ers commanding. Colonel Sillers also received a terrible wound. The North Carolina losses in these engagements were: killed, 6; wounded, 109. The most serious infantry engagement during the November movements was at Payne's farm, or Bartlett's mill, on the 27th. The Federals unexpectedly attacked Johnson's division. The main attack fell on Steuart's and Walker's brigades. Here again, as at Bristoe, the heaviest losses fell on North Carolina troops. The Third North Carolina, Lieutenant-Colonel Brown, sustained the heaviest loss in the division—72 men. The First North Carolina, Colonel Thruston, suffered next in casualties. His regiment and the Fourth Virginia each lost 55 men. The brigades of Hoke, Daniel and Ramseur were several times under fire, but not seriously engaged. The total North Carolina casualties in the infantry were: killed, 17; wounded, 138. Gordon's cavalry brigade had a skirmish at New Hope church, and took part in a sharp action at Parker's store. The S
e continuous efforts to direct a successful fire upon the assailants of its comrades across the river. On this same date, the Federals succeeded in crossing the Rappahannock at Kelly's ford notwithstanding the efforts of Rodes' division, which was guarding several fords along the river, to prevent it. The troops most actively engaged at Kelly's ford were the Second North Carolina, commanded at the opening of the affair by Colonel Cox, then, upon that officer's being wounded, by Lieutenant-Colonel Stallings, and the Thirtieth North Carolina, Lieutenant-Colonel Sillers commanding. Colonel Sillers also received a terrible wound. The North Carolina losses in these engagements were: killed, 6; wounded, 109. The most serious infantry engagement during the November movements was at Payne's farm, or Bartlett's mill, on the 27th. The Federals unexpectedly attacked Johnson's division. The main attack fell on Steuart's and Walker's brigades. Here again, as at Bristoe, the heaviest loss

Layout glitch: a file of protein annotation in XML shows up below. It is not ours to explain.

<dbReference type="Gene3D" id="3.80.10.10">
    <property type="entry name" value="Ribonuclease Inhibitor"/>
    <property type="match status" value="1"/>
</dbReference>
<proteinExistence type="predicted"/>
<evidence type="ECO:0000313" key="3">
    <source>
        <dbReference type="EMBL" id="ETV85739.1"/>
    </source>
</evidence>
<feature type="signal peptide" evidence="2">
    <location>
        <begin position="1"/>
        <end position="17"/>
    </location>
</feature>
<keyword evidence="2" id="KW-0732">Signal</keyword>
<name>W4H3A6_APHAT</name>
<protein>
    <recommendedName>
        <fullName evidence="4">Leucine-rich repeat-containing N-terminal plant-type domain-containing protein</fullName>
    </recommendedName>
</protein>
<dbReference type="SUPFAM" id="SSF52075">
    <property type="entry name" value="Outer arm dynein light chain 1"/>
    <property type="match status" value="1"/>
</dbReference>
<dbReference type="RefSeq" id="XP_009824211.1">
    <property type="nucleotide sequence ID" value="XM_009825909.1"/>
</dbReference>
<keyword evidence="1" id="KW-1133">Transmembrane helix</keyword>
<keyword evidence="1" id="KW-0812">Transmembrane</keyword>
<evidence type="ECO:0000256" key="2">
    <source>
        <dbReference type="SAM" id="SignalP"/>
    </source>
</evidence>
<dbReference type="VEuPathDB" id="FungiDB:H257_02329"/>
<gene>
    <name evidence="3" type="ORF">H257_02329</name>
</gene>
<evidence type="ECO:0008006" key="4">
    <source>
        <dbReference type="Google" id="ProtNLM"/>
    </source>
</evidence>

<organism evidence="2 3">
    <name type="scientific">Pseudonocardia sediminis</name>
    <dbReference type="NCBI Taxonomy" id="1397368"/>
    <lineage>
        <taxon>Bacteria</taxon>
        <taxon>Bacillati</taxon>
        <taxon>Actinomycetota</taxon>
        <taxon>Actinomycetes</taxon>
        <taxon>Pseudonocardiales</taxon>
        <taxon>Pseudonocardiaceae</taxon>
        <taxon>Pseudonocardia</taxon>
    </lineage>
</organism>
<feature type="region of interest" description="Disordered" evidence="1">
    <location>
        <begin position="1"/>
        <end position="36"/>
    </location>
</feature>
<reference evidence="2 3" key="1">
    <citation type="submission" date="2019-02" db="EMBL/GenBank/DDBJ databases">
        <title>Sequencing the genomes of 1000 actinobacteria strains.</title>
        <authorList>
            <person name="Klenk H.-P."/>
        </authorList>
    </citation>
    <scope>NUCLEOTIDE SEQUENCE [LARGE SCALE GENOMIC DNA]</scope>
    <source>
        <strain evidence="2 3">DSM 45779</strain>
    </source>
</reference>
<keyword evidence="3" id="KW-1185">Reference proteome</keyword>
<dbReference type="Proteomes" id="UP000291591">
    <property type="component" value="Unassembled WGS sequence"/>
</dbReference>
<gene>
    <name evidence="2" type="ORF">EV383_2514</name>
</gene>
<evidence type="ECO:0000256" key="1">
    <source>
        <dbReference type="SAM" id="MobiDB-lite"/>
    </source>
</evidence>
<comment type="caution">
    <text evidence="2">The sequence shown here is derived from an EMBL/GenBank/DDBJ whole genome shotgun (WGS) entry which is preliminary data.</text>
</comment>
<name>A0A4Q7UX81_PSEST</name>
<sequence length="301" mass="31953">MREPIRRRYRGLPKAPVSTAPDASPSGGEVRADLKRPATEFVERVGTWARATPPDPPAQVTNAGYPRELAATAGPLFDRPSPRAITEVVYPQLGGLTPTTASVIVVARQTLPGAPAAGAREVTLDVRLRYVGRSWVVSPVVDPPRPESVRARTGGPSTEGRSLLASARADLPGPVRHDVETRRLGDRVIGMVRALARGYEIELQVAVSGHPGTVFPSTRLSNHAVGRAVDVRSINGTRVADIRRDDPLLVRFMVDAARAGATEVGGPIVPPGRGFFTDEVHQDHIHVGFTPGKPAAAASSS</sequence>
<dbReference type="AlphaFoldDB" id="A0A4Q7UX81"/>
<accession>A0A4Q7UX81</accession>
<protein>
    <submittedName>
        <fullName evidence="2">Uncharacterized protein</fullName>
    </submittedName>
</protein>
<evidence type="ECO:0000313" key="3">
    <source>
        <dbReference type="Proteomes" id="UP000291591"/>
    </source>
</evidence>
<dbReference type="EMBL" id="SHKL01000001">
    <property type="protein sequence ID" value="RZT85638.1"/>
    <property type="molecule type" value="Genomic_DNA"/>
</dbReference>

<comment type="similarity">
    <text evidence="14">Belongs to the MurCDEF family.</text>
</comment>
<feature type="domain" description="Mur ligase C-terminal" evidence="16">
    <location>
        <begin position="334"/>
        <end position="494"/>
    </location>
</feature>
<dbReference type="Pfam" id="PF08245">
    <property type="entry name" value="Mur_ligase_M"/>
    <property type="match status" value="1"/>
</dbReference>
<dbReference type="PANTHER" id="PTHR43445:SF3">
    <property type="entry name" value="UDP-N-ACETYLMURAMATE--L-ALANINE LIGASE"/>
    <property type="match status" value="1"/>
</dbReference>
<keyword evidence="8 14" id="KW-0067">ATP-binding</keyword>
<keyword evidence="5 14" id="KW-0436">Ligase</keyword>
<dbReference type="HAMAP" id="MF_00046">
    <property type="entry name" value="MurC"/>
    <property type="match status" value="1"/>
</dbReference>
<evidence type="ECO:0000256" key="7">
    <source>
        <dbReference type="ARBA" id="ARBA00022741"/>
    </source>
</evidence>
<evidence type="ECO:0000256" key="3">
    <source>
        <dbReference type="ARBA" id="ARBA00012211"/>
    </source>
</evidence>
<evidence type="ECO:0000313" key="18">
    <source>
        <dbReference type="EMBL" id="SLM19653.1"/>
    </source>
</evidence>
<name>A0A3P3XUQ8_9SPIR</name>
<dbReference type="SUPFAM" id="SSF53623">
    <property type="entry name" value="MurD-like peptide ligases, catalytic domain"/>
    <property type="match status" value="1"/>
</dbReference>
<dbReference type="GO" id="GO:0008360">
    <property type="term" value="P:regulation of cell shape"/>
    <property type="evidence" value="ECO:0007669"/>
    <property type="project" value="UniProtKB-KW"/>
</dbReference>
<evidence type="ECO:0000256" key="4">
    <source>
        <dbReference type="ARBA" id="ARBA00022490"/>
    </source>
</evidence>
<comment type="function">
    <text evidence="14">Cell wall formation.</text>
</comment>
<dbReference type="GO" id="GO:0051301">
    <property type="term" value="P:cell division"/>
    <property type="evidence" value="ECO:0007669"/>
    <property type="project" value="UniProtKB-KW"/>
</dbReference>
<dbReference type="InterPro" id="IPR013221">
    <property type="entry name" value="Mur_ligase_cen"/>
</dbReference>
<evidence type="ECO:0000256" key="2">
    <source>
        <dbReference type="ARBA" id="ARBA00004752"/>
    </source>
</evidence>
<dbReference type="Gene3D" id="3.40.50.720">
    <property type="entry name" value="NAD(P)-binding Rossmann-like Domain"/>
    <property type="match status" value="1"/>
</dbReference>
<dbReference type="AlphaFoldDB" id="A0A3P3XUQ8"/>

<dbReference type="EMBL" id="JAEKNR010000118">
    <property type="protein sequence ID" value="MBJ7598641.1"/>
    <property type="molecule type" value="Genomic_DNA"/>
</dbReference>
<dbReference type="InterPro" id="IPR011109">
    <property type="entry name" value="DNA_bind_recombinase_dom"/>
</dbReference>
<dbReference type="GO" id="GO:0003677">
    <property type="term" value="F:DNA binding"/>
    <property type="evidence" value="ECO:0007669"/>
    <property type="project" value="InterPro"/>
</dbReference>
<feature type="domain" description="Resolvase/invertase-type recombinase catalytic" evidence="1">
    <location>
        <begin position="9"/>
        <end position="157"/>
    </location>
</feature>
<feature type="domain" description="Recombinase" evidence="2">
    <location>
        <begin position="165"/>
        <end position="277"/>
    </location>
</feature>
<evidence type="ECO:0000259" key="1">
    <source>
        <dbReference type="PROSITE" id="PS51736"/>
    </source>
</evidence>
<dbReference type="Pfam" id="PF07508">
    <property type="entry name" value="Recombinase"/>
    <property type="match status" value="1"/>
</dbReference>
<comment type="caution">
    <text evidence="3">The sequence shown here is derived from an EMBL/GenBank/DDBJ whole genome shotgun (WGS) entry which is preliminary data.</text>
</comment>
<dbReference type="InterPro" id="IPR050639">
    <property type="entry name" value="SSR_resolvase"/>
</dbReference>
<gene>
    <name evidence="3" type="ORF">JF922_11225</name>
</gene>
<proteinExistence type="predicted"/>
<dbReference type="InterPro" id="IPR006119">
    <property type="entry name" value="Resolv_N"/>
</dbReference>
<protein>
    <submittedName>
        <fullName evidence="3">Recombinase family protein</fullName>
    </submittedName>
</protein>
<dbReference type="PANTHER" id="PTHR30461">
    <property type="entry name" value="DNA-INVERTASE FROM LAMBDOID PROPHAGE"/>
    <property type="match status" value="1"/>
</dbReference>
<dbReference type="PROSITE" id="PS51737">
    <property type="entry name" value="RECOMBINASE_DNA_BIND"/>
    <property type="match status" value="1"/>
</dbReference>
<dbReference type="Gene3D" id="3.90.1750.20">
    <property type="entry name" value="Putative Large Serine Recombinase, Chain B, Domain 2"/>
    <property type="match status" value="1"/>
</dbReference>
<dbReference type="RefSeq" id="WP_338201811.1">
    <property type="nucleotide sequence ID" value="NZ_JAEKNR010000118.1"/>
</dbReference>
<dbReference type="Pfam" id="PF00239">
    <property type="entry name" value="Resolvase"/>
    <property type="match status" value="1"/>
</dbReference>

Robert F. Hoke (search for this): chapter 13
hrough the ranks of the infantry. In the operations around Rappahannock Station, Hays' brigade occupied a tete-de-pont on the enemy's side of the Rappahannock. Hoke's brigade, now commanded during General Hoke's absence, from a severe wound, by Col. A. C. Godwin, was ordered to cross the river to reinforce Hays. There, on theGeneral Hoke's absence, from a severe wound, by Col. A. C. Godwin, was ordered to cross the river to reinforce Hays. There, on the 7th of November, these two brigades were completely surrounded by the Federal First and Second corps, and a large part of them forced to surrender in spite of the efforts of Hays and of Godwin, a splendid officer, to extricate them. General Early thus speaks of this unfortunate affair: Hoke's brigade had not at this time been caHoke's brigade had not at this time been captured, but they were hopelessly cut off from the bridge without any means of escape and with no chance of being reinforced; and while making preparations to defend the bridge and prevent an increase of the disaster, I had the mortification to hear the final struggle of these devoted men, and to be made painfully aware of their c
ted in a low cut almost perfectly sheltering the men, and behind an embankment forming equally good protection. Hays' division, consisting of the brigades of Smyth, Carroll and Owen, held the center. On his right was Webb's division, made up of Heath's and Mallon's brigades—Baxter not being present. Caldwell's division was on Hays' left, but the Confederate front was not long enough to reach his position, and only his skirmishers were engaged. Miles' brigade of Caldwell's division was supporting the artillery. The Federal brigades most severely engaged were those of Heath, Mallon and Owen. Against these two divisions the two North Carolina brigades, under the protest of General Cooke, gallantly advanced. General Heth says of the Federal position: On seeing our advance, the enemy formed his line in rear of the railroad embankment, his right resting on Broad run and hidden by a railroad cut. In his rear, a line of hills ascended to some 30 or 40 feet in height, giving him an a